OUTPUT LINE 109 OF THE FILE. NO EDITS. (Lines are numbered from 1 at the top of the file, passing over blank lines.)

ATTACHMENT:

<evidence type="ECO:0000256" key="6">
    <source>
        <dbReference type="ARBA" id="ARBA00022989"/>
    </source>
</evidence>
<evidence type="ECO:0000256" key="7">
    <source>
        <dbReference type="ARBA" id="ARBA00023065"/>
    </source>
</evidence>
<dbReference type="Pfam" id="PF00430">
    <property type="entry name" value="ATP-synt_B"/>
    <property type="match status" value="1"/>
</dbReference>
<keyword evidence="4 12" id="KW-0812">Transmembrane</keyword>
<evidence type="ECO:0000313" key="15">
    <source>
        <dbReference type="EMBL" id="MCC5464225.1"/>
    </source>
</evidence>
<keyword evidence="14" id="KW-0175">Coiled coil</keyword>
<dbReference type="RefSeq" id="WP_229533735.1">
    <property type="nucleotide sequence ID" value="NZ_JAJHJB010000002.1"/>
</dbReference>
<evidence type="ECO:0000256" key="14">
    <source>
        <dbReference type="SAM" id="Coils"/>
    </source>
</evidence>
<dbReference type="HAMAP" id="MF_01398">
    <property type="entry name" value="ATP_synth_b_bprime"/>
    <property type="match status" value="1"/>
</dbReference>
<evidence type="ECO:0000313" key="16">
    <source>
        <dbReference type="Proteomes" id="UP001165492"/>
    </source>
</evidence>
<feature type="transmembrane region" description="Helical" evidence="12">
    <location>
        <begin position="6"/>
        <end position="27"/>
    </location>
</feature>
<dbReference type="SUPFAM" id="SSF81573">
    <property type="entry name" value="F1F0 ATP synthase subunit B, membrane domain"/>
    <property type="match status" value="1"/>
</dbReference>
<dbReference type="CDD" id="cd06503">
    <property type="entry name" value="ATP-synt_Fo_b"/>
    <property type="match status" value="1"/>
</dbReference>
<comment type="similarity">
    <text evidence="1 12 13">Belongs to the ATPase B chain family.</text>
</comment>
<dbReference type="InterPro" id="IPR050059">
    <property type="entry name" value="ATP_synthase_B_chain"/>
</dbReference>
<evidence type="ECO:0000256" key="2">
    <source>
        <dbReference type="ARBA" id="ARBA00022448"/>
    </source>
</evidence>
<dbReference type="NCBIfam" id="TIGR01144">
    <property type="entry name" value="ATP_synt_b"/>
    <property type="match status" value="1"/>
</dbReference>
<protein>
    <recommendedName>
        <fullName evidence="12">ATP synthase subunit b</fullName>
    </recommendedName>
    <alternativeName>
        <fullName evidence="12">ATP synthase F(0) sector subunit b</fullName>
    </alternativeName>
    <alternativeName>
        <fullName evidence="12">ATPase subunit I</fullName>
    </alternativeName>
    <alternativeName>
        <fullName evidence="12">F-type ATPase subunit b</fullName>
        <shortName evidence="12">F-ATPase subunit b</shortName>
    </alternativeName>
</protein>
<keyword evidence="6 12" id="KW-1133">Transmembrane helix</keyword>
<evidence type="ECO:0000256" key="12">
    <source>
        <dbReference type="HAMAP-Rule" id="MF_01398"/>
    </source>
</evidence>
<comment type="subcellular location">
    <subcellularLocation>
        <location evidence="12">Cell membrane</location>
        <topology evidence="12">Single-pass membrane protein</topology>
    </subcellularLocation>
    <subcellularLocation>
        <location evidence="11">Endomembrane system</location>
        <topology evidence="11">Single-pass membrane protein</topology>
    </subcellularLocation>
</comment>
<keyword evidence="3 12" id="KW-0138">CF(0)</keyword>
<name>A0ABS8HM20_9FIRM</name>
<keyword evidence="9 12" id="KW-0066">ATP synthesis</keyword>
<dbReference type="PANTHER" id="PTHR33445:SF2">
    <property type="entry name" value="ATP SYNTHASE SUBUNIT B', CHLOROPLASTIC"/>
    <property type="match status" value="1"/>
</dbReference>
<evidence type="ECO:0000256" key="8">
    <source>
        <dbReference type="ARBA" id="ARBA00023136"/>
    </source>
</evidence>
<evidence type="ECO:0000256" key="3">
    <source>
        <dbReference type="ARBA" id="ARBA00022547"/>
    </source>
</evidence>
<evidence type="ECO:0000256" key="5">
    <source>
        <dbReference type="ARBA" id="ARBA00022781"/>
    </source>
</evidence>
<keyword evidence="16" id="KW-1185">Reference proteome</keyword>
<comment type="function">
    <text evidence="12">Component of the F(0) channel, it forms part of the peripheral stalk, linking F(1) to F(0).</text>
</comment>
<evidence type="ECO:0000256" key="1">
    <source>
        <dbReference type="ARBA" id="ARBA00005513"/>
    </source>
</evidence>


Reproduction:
    </source>